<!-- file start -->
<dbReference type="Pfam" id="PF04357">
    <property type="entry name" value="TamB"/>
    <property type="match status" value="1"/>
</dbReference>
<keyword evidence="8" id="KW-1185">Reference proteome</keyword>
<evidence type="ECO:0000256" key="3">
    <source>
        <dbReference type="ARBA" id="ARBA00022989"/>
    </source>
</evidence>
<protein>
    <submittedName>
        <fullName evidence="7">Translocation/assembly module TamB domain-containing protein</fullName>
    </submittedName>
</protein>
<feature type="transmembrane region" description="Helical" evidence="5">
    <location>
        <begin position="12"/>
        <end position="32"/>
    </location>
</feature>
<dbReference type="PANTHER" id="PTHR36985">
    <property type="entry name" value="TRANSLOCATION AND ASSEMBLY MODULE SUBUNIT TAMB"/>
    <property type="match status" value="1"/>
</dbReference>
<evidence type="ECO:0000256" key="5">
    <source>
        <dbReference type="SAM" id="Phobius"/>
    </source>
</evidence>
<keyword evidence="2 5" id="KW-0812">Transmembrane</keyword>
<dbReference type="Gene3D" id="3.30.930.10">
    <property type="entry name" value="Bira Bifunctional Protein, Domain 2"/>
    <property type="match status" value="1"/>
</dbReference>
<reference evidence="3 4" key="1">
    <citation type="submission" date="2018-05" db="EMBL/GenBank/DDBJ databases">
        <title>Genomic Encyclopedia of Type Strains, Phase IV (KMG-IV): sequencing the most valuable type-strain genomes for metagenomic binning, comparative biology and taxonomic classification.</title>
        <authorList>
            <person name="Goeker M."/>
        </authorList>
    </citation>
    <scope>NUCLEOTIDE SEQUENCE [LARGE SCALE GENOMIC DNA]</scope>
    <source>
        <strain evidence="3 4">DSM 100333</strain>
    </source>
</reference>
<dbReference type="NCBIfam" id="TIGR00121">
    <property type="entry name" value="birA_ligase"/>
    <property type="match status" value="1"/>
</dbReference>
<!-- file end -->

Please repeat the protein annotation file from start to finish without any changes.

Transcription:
<dbReference type="Pfam" id="PF04357">
    <property type="entry name" value="TamB"/>
    <property type="match status" value="1"/>
</dbReference>
<keyword evidence="8" id="KW-1185">Reference proteome</keyword>
<evidence type="ECO:0000256" key="3">
    <source>
        <dbReference type="ARBA" id="ARBA00022989"/>
    </source>
</evidence>
<protein>
    <submittedName>
        <fullName evidence="7">Translocation/assembly module TamB domain-containing protein</fullName>
    </submittedName>
</protein>
<feature type="transmembrane region" description="Helical" evidence="5">
    <location>
        <begin position="12"/>
        <end position="32"/>
    </location>
</feature>
<dbReference type="PANTHER" id="PTHR36985">
    <property type="entry name" value="TRANSLOCATION AND ASSEMBLY MODULE SUBUNIT TAMB"/>
    <property type="match status" value="1"/>
</dbReference>
<evidence type="ECO:0000256" key="5">
    <source>
        <dbReference type="SAM" id="Phobius"/>
    </source>
</evidence>
<keyword evidence="2 5" id="KW-0812">Transmembrane</keyword>
<dbReference type="Gene3D" id="3.30.930.10">
    <property type="entry name" value="Bira Bifunctional Protein, Domain 2"/>
    <property type="match status" value="1"/>
</dbReference>
<reference evidence="3 4" key="1">
    <citation type="submission" date="2018-05" db="EMBL/GenBank/DDBJ databases">
        <title>Genomic Encyclopedia of Type Strains, Phase IV (KMG-IV): sequencing the most valuable type-strain genomes for metagenomic binning, comparative biology and taxonomic classification.</title>
        <authorList>
            <person name="Goeker M."/>
        </authorList>
    </citation>
    <scope>NUCLEOTIDE SEQUENCE [LARGE SCALE GENOMIC DNA]</scope>
    <source>
        <strain evidence="3 4">DSM 100333</strain>
    </source>
</reference>
<dbReference type="NCBIfam" id="TIGR00121">
    <property type="entry name" value="birA_ligase"/>
    <property type="match status" value="1"/>
</dbReference>